After two, seemingly endless minutes, I pounced with predatory fury; total carnage ensued. Imaginary death squeals filled my ears. Tuffs of fur drifted to the floor. The stabbing fork’s tines and slicing serrated knife blade clanked and scraped a high-pitch rhythm on the porcelain plate. Chewy bits of fat and tiny strands of tendon packed between my teeth. My tongue was slippery with juices. My teeth gnashed and gnawed at the succulent steak.

As the feast was devoured, my pace slowed and I soaked the remaining meaty morsels in the glistening pool of coagulated drippings, savoring the beast’s finale. Then, like a lion polishing bare bones with its rigid tongue, I spun the empty plate and slurped up any evidence of the steak’s existence.

Reclined on the sofa, my appetite satiated, I purred softly and drifted off to sleep. Vegetables are fine, but there is no substitute for a late night steak.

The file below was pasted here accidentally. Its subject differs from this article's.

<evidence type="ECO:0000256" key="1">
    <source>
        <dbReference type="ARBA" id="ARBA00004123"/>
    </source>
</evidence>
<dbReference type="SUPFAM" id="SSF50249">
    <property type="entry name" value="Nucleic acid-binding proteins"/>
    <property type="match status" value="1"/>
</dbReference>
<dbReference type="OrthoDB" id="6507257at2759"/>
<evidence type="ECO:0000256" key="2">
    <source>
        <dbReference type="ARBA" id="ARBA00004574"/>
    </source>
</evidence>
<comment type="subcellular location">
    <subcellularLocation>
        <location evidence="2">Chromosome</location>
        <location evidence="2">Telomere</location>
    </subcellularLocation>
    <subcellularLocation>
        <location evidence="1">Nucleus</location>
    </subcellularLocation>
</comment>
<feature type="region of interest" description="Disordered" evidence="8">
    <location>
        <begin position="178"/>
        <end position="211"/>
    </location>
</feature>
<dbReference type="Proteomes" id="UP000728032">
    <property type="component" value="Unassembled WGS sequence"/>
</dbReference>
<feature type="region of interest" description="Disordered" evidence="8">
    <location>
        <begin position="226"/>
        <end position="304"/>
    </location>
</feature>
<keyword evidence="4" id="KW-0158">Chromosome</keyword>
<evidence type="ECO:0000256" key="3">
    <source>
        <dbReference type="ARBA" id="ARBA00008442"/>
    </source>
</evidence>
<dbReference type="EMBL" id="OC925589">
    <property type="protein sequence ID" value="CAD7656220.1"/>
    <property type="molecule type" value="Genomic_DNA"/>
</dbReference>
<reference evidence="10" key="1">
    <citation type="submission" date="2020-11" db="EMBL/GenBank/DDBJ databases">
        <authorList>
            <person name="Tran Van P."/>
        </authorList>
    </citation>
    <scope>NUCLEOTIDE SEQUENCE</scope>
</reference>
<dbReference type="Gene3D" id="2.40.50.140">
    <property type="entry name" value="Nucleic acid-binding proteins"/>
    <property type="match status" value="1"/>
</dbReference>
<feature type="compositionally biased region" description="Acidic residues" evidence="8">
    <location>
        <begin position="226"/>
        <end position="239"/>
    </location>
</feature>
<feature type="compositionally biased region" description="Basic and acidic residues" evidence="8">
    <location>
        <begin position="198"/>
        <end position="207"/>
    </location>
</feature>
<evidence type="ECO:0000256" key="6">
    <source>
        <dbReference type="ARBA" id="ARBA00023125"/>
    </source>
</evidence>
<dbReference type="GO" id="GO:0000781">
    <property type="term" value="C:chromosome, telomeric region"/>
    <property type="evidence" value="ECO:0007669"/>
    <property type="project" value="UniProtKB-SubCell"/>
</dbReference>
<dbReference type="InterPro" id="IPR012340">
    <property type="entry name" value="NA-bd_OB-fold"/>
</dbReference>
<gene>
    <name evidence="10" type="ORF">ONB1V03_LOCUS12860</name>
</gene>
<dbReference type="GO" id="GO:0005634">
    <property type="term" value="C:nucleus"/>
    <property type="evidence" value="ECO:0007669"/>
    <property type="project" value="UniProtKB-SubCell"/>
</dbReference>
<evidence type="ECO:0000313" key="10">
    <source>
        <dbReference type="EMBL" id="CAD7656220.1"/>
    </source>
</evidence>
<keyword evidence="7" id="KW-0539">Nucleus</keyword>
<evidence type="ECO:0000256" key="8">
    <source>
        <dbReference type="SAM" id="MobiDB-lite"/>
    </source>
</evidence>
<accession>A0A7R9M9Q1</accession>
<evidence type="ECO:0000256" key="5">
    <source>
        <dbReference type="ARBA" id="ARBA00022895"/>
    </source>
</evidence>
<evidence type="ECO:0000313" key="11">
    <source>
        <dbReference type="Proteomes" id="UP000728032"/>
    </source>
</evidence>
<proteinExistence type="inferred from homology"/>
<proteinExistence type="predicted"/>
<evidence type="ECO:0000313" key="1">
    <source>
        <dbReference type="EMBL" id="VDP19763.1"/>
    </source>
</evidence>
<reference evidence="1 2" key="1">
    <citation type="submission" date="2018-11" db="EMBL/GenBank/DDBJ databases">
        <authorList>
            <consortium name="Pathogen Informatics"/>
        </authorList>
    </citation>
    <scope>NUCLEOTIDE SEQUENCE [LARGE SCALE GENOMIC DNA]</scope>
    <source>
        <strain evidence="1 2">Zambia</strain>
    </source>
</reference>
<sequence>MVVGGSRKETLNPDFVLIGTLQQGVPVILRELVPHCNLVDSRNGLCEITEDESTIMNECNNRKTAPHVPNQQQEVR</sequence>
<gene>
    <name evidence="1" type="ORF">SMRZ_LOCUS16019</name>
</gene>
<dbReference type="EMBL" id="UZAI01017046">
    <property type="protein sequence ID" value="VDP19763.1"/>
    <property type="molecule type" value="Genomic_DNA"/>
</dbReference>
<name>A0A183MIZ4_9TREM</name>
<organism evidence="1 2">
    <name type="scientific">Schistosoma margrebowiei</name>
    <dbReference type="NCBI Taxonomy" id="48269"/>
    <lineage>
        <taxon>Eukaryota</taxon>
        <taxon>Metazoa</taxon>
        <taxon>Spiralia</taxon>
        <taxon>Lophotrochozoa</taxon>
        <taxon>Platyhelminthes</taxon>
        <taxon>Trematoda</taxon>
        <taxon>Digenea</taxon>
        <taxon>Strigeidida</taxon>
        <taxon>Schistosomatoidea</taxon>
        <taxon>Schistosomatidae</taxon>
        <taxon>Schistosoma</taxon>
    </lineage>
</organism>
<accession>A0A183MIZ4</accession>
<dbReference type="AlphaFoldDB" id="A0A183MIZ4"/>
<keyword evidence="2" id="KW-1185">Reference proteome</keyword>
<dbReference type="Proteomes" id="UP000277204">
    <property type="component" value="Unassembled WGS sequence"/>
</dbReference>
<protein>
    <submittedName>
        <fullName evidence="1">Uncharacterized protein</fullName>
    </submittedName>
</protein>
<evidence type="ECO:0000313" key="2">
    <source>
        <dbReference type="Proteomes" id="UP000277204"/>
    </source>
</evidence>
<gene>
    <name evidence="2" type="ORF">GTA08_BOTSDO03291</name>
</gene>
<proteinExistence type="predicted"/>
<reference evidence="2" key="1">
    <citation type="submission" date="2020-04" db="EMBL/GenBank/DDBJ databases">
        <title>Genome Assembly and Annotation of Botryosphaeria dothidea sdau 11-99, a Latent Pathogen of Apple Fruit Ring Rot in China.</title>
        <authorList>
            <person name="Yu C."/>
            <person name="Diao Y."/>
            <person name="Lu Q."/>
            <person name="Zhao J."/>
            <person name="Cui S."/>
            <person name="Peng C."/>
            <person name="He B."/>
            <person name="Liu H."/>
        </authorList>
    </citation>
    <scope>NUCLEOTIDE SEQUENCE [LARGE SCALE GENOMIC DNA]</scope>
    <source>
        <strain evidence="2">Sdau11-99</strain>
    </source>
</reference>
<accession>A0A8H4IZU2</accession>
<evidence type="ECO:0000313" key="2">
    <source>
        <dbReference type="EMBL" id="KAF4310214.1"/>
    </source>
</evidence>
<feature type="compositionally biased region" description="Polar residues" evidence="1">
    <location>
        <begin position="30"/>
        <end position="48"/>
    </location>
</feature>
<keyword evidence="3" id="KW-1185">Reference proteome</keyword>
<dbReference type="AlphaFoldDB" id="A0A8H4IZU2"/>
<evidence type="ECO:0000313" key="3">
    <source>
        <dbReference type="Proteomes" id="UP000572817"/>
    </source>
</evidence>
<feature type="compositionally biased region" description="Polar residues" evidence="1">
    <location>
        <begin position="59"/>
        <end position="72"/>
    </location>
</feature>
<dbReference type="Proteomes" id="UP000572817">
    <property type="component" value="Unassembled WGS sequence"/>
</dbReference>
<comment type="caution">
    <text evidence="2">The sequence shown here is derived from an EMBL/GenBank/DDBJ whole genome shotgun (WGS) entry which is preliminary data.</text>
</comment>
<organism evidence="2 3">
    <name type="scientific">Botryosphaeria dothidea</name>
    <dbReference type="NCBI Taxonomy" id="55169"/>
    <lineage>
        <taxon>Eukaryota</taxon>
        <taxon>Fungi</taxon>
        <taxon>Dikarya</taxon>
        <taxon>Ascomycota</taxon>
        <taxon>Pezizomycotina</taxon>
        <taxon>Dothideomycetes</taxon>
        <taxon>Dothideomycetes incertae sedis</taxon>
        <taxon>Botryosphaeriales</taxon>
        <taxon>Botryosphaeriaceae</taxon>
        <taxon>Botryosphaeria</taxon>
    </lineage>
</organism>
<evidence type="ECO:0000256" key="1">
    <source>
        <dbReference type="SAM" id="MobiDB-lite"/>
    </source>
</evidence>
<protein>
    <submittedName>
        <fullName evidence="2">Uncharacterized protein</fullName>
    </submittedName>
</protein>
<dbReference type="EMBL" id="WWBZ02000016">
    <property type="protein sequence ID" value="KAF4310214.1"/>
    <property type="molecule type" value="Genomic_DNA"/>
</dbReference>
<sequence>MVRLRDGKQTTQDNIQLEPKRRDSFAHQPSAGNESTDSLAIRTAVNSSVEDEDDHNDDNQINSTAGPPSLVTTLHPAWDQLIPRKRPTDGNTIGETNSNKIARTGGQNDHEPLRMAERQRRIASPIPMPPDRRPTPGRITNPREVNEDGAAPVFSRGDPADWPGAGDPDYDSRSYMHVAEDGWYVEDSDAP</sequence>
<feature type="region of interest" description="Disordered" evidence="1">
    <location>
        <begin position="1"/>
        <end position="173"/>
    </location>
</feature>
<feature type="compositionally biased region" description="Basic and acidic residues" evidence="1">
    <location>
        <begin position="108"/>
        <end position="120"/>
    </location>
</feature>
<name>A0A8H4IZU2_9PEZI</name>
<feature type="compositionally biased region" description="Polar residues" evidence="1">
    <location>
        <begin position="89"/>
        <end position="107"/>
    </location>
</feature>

Wednesday, August 19, 2009

Turning the Screws

The pungent scent of Deet-filled bug spray, rivulets of salty sweat blinding my vision, an 1/8th-inch wrench in hand, oppressive heat that makes your legs sweat - I could've been in by father's garage on Hickory St. 22 years ago, working on my skateboard, but it was Monday and I was swapping out a tail light kit on my wife's suddenly beater Hyundai. Who would've guessed a cracked lens along with Virginia's stringent safety inspection requirements would create such a headache? An auto parts franchise quoted $300 for a new tail light kit. The Hyundai dealership mechanic was nervous he wouldn't be able to reinstall the new light due to the crushed rear quarter panel. The body shop said they'd have to replace the back fender, quarter panel and tail light, estimating over $1500 worth of work. The Internet said $156.00 would replace the entire tail light kit.

UPS delivered the part and I replaced the defective light in about 10 minutes. Four screws held the light in place. Four. The hardest part was pulling by hand the plastic rivets that fastened the trunk lining to the frame. Four screws. $156 compared to $1500+.